A View From Conference

Party Conference is often seen as the highlight of the political calendar. It isn’t often that members from across the country meet in one place, to listen to the cabinet, share opinions, and meet new people. This year was my first time going to Conference. Although it was not quite what I expected it to be, it was certainly a memorable experience, and one that I hope to repeat again in the future.

There are two main parts to Conference; the speakers in the main auditorium, where the Secretaries of State and other prominent politicians give their speeches across four days, and fringe events, covering nearly every topic relevant to modern politics. Everyone has different interests, but personally I was the most keen on the Young Conservative events, and watching the high profile politicians. Saying that, I ended up at such a variety of fringe events on topics I knew little about, but that’s all just part of the event.

What surprised me and other people at Conference was the lack of excitement surrounding the Conference speeches by the Secretaries of State. Maybe people are tired of Brexit, and wanted to go to fringe events where they knew Brexit wouldn’t come up. Maybe there wasn’t enough information about potential big announcements during the speeches (although there weren’t any significant announcements, again perhaps as a result of Brexit), resulting in speeches that while interesting, weren’t memorable afterwards. Maybe members aren’t as engaged with the current cabinet as they have been in previous years, resulting in not having the same interest in watching them in person.

What was noticeable was the Boris effect. Despite technically being only a backbencher, his fringe event had people queuing for well over an hour to hear him talk, while the main auditorium was nearly empty at the same time. Boris was what every journalist wanted to talk about, and who members wanted to see. Everyone wanted to know exactly what he was going to do. No one realistically expected him to make a leadership bid, but that didn’t stop the talk about what he would do.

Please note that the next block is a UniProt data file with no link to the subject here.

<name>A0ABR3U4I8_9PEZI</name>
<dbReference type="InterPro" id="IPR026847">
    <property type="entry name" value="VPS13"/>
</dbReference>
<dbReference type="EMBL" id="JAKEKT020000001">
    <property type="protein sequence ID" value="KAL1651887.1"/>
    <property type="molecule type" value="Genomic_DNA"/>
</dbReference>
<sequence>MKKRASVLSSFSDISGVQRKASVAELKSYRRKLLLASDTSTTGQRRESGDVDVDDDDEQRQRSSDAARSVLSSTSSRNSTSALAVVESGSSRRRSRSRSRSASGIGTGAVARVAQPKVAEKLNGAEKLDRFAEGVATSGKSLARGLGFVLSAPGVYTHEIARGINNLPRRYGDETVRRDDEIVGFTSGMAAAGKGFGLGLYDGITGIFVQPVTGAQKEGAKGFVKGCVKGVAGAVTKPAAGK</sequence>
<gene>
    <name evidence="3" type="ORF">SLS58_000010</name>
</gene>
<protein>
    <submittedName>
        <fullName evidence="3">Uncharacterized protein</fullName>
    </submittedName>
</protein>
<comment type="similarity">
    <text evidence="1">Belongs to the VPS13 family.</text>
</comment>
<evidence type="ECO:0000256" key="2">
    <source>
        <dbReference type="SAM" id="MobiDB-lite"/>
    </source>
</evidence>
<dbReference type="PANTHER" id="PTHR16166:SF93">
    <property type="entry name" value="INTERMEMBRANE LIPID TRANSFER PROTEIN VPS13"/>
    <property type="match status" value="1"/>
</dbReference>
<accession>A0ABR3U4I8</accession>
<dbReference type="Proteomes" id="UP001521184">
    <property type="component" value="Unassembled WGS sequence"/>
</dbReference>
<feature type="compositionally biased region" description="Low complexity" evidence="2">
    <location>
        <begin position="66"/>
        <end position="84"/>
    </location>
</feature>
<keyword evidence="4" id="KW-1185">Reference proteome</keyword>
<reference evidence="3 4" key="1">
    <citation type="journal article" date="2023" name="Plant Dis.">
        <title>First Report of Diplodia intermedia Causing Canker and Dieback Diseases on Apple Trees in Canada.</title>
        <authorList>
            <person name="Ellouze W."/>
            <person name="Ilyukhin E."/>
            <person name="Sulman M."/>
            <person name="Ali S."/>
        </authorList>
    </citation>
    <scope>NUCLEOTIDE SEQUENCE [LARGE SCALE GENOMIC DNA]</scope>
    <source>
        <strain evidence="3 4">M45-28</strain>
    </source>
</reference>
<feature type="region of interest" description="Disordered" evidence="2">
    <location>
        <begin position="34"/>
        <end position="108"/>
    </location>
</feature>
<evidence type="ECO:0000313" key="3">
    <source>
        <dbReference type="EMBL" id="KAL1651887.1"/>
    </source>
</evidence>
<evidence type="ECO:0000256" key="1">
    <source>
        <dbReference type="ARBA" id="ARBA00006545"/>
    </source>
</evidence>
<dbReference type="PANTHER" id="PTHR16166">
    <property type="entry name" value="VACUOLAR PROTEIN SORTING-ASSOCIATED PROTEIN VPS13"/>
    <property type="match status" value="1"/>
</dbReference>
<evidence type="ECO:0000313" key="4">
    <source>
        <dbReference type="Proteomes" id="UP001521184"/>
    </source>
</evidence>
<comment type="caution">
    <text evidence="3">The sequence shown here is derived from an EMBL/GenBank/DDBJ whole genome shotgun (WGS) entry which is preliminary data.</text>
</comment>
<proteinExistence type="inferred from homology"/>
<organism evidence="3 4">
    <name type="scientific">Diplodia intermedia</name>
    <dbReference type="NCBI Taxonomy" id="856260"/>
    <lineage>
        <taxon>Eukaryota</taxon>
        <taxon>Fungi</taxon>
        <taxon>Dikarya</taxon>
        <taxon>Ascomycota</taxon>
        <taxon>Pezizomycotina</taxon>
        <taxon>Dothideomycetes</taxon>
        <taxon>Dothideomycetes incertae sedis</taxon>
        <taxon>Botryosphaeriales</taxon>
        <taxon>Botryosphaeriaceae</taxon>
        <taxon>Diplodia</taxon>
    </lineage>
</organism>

However, Boris was not the only person being talked about within the context of leadership. Several of the other Secretaries of State seemed to be making speeches that perhaps could be seen as lining themselves up for a leadership bid, when the time comes. I found Jeremy Hunt was the most notable during the Conference, but undoubtedly there were others too. In the fast paced world of politics, who knows when the next leadership election will be, or who will be interested at that time, but with the current situation, I would be very surprised if Hunt didn’t give it a go.

There is so much more that could be discussed about Conference, and I plan to write another article focusing on the fringe events rather than the speeches. However, for anyone who is interested in finding out more, my biggest recommendation is to buy a ticket and go next October. Although not what I was expecting, the event was fascinating, and I certainly will be going back again.